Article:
CDC Director’s Statement on the first death related to the outbreak of severe lung disease in people who use e-cigarette or “vaping” devices

CDC, FDA, States Continue to Investigate Severe Pulmonary Disease Among People Who Use E-cigarettes

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NACDD Submits Comments on Proposed Changes to Discrimination Protections

Posted By Administration, Wednesday, August 28, 2019

Section 1557 of the Affordable Care Act prohibits covered health care providers and insurers from discriminating against anyone based on race, color, national origin, sex, age, or disability. Additional regulatory language expanded the definition of discrimination based on sex to include discrimination based on gender identity. In addition, the current regulations require covered entities to inform people with limited English proficiency about language assistance services using taglines provided in the top 15 languages spoken in their state.

On May 24, 2019, the Office of Civil Rights in the Department of Health and Human Services issued a proposed rule that would make substantial revisions to Section 1557 by eliminating the regulatory definition of sex discrimination and removing the prohibitions on discriminating based on gender identity. The proposed rule would also eliminate requirements around providing non-English taglines.

NACDD submitted comments on the proposed rule to bring attention to the affect these changes would have on barriers to preventive care as well as ensuring equitable access to health care. All people should have access to preventive health care services in order to prevent the development of chronic disease, and these changes will negatively impact the ability of vulnerable populations to get the preventive care they need.

NACDD and our Members are dedicated to identifying and working together with vulnerable and at-risk populations and creating and maintaining conditions that allow everyone to reach their full health potential. NACDD remains committed to ensuring broad and equitable access to programs and services that promote health. 

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Federal Appropriations Update

Posted By Administration, Wednesday, August 28, 2019

After returning from August recess on Sept. 9, Congress will have three weeks to pass 12 appropriations bills or a continuing resolution before government funding runs out on Sept. 30. Last month, both chambers of Congress passed the Bipartisan Budget Act of 2019 which raises the caps for discretionary spending for two years, provides funding for the Census, and suspends the debt limit until July 31, 2021. This legislation also ends sequestration on discretionary spending permanently. The passage of this budget deals sets the stage for the ongoing appropriations process.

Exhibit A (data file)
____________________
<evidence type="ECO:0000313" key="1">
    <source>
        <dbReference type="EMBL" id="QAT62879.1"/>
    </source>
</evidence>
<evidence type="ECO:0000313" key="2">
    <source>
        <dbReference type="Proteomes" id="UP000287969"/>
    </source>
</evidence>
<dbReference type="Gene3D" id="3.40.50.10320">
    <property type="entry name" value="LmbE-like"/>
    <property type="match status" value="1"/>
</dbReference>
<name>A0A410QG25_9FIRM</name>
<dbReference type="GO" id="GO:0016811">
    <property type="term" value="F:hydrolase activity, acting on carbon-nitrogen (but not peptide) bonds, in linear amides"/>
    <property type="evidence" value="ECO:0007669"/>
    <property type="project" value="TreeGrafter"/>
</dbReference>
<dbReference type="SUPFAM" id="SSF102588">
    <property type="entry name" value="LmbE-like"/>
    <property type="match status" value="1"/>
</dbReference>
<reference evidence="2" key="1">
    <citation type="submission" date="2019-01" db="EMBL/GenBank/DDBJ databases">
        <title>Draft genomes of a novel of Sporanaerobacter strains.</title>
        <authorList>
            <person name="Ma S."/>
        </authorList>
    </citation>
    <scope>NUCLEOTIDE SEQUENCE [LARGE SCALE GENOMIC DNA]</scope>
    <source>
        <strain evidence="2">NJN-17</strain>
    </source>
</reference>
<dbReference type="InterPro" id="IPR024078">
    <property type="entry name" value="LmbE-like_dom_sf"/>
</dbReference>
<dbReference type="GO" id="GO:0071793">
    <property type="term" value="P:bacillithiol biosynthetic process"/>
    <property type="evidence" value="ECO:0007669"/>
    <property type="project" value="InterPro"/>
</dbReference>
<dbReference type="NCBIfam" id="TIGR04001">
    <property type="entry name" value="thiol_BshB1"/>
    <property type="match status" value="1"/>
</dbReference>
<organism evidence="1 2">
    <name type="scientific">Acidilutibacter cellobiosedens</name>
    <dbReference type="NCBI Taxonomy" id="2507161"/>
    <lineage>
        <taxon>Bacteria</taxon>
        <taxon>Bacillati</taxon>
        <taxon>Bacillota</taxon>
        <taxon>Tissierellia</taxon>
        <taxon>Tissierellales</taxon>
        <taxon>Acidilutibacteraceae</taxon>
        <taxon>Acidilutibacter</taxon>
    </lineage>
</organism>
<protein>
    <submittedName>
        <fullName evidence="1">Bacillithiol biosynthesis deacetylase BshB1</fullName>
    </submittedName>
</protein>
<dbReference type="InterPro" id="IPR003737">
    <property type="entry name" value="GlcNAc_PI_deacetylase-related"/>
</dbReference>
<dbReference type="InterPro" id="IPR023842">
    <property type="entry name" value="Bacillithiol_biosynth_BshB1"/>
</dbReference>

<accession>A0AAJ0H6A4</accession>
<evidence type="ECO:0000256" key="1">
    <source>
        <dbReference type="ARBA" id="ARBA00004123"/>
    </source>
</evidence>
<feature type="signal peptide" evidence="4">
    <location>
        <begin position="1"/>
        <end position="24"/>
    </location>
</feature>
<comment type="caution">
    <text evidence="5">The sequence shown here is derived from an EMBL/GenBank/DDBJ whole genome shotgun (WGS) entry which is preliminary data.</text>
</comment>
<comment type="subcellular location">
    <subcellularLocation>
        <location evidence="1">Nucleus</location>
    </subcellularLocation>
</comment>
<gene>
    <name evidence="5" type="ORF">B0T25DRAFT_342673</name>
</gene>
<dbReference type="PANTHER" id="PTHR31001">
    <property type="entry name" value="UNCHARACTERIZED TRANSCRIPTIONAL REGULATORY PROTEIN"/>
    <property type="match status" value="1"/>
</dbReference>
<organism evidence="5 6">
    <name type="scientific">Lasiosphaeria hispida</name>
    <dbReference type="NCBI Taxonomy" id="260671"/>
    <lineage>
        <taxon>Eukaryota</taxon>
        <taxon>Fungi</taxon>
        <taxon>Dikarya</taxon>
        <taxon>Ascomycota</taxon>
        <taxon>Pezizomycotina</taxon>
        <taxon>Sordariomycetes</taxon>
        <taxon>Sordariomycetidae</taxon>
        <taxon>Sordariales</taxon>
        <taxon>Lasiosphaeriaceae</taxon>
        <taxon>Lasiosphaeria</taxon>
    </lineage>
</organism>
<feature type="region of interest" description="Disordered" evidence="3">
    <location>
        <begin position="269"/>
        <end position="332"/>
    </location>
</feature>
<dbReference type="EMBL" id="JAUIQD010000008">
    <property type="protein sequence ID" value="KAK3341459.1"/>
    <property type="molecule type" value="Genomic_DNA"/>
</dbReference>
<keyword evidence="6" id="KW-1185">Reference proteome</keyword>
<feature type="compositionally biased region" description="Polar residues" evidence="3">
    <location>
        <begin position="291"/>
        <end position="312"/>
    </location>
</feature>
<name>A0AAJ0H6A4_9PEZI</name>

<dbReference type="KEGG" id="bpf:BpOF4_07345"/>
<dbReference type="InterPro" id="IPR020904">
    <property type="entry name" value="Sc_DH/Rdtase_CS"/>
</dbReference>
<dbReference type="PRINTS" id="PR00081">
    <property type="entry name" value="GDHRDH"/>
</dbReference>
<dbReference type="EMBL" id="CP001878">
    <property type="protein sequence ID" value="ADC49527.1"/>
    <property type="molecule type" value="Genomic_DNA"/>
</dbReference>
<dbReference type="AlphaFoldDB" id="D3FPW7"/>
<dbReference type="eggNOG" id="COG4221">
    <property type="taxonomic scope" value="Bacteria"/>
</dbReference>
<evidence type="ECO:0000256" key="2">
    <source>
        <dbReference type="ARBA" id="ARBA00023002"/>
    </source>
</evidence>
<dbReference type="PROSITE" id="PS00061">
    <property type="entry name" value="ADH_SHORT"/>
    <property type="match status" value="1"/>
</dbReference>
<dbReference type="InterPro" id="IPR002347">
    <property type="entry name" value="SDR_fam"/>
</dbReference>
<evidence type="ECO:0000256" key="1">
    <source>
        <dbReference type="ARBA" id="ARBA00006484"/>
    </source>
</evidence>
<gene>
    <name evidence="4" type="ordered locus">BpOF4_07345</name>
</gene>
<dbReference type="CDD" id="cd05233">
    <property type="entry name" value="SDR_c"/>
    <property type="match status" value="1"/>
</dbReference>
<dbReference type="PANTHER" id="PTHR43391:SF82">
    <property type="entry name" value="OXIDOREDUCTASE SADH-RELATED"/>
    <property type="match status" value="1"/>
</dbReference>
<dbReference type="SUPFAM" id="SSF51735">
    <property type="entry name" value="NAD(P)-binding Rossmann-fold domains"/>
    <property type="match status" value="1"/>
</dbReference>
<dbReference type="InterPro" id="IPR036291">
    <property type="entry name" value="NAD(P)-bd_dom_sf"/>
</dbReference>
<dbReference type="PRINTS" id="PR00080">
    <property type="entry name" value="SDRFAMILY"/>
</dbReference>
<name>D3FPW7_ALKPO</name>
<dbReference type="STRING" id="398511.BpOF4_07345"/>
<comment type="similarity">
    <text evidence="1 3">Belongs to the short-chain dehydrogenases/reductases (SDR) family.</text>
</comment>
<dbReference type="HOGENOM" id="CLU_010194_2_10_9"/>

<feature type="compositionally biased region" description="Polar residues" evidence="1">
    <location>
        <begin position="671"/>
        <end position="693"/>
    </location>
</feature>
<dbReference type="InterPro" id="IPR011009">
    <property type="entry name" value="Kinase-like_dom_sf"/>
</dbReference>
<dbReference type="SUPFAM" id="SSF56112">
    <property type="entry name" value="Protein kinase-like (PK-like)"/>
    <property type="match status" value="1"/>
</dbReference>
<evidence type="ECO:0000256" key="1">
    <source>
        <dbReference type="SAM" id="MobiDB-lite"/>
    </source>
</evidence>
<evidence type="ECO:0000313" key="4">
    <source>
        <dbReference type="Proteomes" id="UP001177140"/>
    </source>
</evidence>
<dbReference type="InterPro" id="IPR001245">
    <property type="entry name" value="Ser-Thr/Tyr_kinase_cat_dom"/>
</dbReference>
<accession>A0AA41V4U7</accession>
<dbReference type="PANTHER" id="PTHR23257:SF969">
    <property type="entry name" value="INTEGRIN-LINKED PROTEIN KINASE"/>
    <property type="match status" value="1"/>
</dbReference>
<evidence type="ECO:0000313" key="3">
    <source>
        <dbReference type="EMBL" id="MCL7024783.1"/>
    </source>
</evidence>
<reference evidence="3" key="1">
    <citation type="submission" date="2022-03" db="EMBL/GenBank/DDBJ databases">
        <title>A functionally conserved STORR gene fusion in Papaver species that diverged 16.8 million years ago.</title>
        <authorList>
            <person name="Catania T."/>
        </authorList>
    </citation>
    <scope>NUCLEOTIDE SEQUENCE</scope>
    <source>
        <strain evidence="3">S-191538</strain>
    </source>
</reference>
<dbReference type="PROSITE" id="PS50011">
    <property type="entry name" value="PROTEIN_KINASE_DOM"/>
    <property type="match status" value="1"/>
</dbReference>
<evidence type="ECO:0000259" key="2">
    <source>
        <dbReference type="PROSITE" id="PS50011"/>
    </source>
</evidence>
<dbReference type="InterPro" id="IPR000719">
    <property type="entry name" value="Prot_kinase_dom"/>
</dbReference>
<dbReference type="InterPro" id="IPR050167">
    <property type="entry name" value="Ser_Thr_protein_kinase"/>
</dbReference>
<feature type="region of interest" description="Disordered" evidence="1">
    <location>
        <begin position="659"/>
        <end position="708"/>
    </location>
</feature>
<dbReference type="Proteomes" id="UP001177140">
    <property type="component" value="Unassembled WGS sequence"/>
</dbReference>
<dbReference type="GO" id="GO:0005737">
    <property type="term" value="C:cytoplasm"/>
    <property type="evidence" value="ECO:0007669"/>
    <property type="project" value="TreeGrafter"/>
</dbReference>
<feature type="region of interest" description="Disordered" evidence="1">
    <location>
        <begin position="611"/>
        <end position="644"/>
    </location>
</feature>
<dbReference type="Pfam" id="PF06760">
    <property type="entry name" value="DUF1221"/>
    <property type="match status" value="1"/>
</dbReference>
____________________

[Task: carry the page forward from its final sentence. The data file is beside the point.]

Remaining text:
The House of Representatives has passed 10 appropriations bills including the Labor, Health and Human Services, and Education bill which provides funding for the CDC. The Senate Appropriations Committee has yet to pass any appropriations bills and will spend September holding markups. As the process continues, NACDD will continue to work with members of Congress to address our funding requests.

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Diabetes Council Welcomes New Leadership

Posted By Administration, Wednesday, August 28, 2019

For more than 30 years NACDD’s Diabetes Council has provided leadership, learning, and networking opportunities for staff in State Health Departments working in diabetes prevention and management. The Diabetes Council includes about 260 participants and is governed by the Leadership Group, which is elected by Members. The Leadership Group identifies issues that are important to their colleagues in other states and work with each other, NACDD, and CDC representatives to discuss state and national issues and how best to support states with information and learning opportunities. The Leadership Group sponsors webinars, peer learning opportunities, and information on emerging topics. Their latest product is an introduction to working with Third Party Organizations (TPO). The document discusses what a TPO does, and how they can assist community-based organizations offering the National Diabetes Prevention Program with administrative and programmatic needs.

Learn more about the Diabetes Council and how to get more involved. State staff managing a project, providing evaluation, or working on any diabetes strategies are eligible to run for a position in the Diabetes Council Leadership Group. Become active now and prepare for spring elections!